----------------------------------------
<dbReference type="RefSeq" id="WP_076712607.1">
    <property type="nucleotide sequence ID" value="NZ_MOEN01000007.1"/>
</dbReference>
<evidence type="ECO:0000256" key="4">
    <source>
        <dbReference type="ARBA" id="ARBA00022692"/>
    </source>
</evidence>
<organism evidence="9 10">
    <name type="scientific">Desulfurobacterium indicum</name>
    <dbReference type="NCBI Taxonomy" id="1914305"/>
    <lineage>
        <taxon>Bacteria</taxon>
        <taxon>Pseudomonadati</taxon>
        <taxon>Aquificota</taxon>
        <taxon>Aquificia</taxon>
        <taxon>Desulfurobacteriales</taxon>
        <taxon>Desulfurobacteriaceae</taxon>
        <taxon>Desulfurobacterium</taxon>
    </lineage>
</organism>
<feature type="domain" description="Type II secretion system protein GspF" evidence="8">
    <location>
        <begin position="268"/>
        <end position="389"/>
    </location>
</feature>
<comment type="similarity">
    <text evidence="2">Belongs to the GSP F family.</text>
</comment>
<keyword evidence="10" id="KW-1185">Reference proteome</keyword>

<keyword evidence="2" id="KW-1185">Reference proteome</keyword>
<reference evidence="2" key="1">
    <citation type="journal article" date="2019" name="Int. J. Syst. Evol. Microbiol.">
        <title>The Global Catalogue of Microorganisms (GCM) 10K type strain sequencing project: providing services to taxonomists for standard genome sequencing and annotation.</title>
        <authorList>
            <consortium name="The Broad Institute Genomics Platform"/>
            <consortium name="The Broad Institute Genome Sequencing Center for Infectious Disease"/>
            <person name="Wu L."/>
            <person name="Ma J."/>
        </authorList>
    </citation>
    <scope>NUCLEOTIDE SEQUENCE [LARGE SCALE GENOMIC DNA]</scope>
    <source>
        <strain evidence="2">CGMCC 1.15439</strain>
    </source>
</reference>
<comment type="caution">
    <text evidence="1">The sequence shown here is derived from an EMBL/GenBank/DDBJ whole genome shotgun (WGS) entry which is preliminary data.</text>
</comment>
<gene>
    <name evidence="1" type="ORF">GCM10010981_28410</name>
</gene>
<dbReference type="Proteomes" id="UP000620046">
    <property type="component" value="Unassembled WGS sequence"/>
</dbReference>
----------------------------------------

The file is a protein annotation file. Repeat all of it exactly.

<dbReference type="RefSeq" id="WP_076712607.1">
    <property type="nucleotide sequence ID" value="NZ_MOEN01000007.1"/>
</dbReference>
<evidence type="ECO:0000256" key="4">
    <source>
        <dbReference type="ARBA" id="ARBA00022692"/>
    </source>
</evidence>
<organism evidence="9 10">
    <name type="scientific">Desulfurobacterium indicum</name>
    <dbReference type="NCBI Taxonomy" id="1914305"/>
    <lineage>
        <taxon>Bacteria</taxon>
        <taxon>Pseudomonadati</taxon>
        <taxon>Aquificota</taxon>
        <taxon>Aquificia</taxon>
        <taxon>Desulfurobacteriales</taxon>
        <taxon>Desulfurobacteriaceae</taxon>
        <taxon>Desulfurobacterium</taxon>
    </lineage>
</organism>
<feature type="domain" description="Type II secretion system protein GspF" evidence="8">
    <location>
        <begin position="268"/>
        <end position="389"/>
    </location>
</feature>
<comment type="similarity">
    <text evidence="2">Belongs to the GSP F family.</text>
</comment>
<keyword evidence="10" id="KW-1185">Reference proteome</keyword>

<keyword evidence="2" id="KW-1185">Reference proteome</keyword>
<reference evidence="2" key="1">
    <citation type="journal article" date="2019" name="Int. J. Syst. Evol. Microbiol.">
        <title>The Global Catalogue of Microorganisms (GCM) 10K type strain sequencing project: providing services to taxonomists for standard genome sequencing and annotation.</title>
        <authorList>
            <consortium name="The Broad Institute Genomics Platform"/>
            <consortium name="The Broad Institute Genome Sequencing Center for Infectious Disease"/>
            <person name="Wu L."/>
            <person name="Ma J."/>
        </authorList>
    </citation>
    <scope>NUCLEOTIDE SEQUENCE [LARGE SCALE GENOMIC DNA]</scope>
    <source>
        <strain evidence="2">CGMCC 1.15439</strain>
    </source>
</reference>
<comment type="caution">
    <text evidence="1">The sequence shown here is derived from an EMBL/GenBank/DDBJ whole genome shotgun (WGS) entry which is preliminary data.</text>
</comment>
<gene>
    <name evidence="1" type="ORF">GCM10010981_28410</name>
</gene>
<dbReference type="Proteomes" id="UP000620046">
    <property type="component" value="Unassembled WGS sequence"/>
</dbReference>